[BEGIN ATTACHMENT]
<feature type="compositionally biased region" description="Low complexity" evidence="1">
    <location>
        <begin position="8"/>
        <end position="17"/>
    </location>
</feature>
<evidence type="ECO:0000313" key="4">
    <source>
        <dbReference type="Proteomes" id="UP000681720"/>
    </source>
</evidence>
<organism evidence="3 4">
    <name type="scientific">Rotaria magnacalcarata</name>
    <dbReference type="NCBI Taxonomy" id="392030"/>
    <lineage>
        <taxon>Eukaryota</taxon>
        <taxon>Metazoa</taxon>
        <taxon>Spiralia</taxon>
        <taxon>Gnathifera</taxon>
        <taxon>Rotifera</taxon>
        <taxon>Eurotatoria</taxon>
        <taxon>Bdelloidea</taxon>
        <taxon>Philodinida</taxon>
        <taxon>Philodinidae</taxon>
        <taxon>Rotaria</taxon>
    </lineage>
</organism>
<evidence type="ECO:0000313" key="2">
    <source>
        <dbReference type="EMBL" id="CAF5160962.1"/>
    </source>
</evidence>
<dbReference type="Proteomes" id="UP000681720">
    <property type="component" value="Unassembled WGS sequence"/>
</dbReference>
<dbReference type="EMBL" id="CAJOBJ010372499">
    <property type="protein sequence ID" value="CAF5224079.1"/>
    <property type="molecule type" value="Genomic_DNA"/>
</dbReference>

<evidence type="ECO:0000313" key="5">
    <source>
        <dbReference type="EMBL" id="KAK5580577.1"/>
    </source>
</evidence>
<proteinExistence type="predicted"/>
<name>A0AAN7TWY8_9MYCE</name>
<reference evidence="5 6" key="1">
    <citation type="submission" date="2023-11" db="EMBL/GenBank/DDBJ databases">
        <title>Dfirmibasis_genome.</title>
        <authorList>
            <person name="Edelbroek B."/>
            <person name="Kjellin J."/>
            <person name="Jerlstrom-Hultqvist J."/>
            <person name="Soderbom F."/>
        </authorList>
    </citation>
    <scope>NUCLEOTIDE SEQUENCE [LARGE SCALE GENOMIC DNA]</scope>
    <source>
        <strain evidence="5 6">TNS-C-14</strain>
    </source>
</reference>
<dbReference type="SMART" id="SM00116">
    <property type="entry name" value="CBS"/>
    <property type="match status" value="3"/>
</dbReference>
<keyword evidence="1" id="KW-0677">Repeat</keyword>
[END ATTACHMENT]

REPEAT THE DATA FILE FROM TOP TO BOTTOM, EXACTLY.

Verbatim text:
<feature type="compositionally biased region" description="Low complexity" evidence="1">
    <location>
        <begin position="8"/>
        <end position="17"/>
    </location>
</feature>
<evidence type="ECO:0000313" key="4">
    <source>
        <dbReference type="Proteomes" id="UP000681720"/>
    </source>
</evidence>
<organism evidence="3 4">
    <name type="scientific">Rotaria magnacalcarata</name>
    <dbReference type="NCBI Taxonomy" id="392030"/>
    <lineage>
        <taxon>Eukaryota</taxon>
        <taxon>Metazoa</taxon>
        <taxon>Spiralia</taxon>
        <taxon>Gnathifera</taxon>
        <taxon>Rotifera</taxon>
        <taxon>Eurotatoria</taxon>
        <taxon>Bdelloidea</taxon>
        <taxon>Philodinida</taxon>
        <taxon>Philodinidae</taxon>
        <taxon>Rotaria</taxon>
    </lineage>
</organism>
<evidence type="ECO:0000313" key="2">
    <source>
        <dbReference type="EMBL" id="CAF5160962.1"/>
    </source>
</evidence>
<dbReference type="Proteomes" id="UP000681720">
    <property type="component" value="Unassembled WGS sequence"/>
</dbReference>
<dbReference type="EMBL" id="CAJOBJ010372499">
    <property type="protein sequence ID" value="CAF5224079.1"/>
    <property type="molecule type" value="Genomic_DNA"/>
</dbReference>

<evidence type="ECO:0000313" key="5">
    <source>
        <dbReference type="EMBL" id="KAK5580577.1"/>
    </source>
</evidence>
<proteinExistence type="predicted"/>
<name>A0AAN7TWY8_9MYCE</name>
<reference evidence="5 6" key="1">
    <citation type="submission" date="2023-11" db="EMBL/GenBank/DDBJ databases">
        <title>Dfirmibasis_genome.</title>
        <authorList>
            <person name="Edelbroek B."/>
            <person name="Kjellin J."/>
            <person name="Jerlstrom-Hultqvist J."/>
            <person name="Soderbom F."/>
        </authorList>
    </citation>
    <scope>NUCLEOTIDE SEQUENCE [LARGE SCALE GENOMIC DNA]</scope>
    <source>
        <strain evidence="5 6">TNS-C-14</strain>
    </source>
</reference>
<dbReference type="SMART" id="SM00116">
    <property type="entry name" value="CBS"/>
    <property type="match status" value="3"/>
</dbReference>
<keyword evidence="1" id="KW-0677">Repeat</keyword>